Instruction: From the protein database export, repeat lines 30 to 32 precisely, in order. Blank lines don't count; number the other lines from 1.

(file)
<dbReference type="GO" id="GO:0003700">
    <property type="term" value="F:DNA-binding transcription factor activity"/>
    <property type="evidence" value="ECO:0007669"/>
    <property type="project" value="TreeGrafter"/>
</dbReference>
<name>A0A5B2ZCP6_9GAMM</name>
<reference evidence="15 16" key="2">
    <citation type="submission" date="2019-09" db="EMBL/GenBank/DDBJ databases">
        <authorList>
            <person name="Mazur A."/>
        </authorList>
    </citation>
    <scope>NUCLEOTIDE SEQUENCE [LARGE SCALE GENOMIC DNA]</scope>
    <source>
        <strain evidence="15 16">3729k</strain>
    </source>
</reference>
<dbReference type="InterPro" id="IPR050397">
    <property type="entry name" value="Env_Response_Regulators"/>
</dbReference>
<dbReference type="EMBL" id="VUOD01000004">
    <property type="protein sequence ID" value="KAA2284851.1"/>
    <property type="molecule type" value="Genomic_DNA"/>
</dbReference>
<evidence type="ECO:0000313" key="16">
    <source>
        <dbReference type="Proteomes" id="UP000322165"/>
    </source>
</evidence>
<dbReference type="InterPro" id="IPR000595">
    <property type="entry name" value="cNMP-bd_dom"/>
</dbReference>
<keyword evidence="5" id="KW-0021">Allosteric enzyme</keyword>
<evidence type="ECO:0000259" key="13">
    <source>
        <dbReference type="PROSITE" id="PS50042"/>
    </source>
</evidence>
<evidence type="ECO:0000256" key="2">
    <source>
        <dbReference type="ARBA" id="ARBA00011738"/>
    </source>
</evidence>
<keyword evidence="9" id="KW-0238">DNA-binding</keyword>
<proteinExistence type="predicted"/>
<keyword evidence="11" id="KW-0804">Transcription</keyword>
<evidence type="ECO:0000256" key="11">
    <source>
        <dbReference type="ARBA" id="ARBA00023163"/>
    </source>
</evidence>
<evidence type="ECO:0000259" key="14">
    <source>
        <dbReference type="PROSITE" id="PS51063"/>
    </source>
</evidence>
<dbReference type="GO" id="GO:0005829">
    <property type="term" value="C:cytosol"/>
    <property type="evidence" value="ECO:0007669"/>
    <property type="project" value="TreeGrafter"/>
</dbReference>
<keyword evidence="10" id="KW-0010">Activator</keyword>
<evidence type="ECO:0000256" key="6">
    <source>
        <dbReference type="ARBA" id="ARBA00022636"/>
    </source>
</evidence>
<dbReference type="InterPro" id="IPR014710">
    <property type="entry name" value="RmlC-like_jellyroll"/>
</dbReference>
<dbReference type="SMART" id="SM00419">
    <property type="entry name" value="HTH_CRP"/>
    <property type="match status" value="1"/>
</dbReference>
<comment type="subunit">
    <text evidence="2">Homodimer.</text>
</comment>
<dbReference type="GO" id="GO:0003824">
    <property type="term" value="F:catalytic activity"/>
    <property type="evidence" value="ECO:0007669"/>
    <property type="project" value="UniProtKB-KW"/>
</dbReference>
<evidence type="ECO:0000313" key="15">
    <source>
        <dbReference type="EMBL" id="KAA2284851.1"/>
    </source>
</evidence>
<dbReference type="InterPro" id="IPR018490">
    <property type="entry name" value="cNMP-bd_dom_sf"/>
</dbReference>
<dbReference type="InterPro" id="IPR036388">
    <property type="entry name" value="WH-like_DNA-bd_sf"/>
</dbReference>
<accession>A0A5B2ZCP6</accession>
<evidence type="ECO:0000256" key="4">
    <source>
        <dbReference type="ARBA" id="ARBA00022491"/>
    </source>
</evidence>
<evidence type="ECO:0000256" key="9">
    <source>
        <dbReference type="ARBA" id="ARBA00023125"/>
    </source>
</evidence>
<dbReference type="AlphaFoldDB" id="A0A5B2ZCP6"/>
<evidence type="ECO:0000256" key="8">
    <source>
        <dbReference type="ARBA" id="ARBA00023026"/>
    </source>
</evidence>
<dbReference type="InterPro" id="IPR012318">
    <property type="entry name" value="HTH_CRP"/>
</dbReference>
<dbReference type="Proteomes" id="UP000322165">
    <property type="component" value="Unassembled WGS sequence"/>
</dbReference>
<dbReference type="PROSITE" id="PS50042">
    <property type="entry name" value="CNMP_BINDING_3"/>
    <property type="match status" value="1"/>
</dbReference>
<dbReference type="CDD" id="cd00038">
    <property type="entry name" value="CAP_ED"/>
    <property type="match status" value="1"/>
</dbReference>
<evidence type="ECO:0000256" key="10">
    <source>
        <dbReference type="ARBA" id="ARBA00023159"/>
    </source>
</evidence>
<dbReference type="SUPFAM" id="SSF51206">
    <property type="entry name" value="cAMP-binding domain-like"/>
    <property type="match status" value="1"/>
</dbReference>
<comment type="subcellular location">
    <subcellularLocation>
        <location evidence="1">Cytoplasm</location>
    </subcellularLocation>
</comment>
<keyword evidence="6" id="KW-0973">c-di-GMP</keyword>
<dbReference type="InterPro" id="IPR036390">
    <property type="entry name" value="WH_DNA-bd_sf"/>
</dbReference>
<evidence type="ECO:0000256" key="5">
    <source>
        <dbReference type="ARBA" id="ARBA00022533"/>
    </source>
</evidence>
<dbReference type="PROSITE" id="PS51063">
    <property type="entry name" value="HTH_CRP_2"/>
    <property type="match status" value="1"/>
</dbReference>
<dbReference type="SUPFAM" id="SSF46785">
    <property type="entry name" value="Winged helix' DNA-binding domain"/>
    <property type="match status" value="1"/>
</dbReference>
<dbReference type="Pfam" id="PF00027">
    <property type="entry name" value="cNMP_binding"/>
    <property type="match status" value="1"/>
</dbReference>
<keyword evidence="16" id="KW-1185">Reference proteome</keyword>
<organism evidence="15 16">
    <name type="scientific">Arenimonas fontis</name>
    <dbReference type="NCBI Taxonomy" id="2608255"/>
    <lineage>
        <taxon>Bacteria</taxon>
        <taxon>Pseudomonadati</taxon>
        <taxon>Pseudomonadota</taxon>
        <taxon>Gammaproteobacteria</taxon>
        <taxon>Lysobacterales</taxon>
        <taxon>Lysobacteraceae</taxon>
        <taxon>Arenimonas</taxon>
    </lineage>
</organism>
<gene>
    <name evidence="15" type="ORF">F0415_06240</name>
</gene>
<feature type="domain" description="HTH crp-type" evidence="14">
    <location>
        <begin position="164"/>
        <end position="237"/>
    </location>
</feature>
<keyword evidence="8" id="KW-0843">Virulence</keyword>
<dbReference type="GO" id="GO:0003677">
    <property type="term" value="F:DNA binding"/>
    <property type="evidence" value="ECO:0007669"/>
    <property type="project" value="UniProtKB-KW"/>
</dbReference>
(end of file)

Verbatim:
<dbReference type="InterPro" id="IPR000595">
    <property type="entry name" value="cNMP-bd_dom"/>
</dbReference>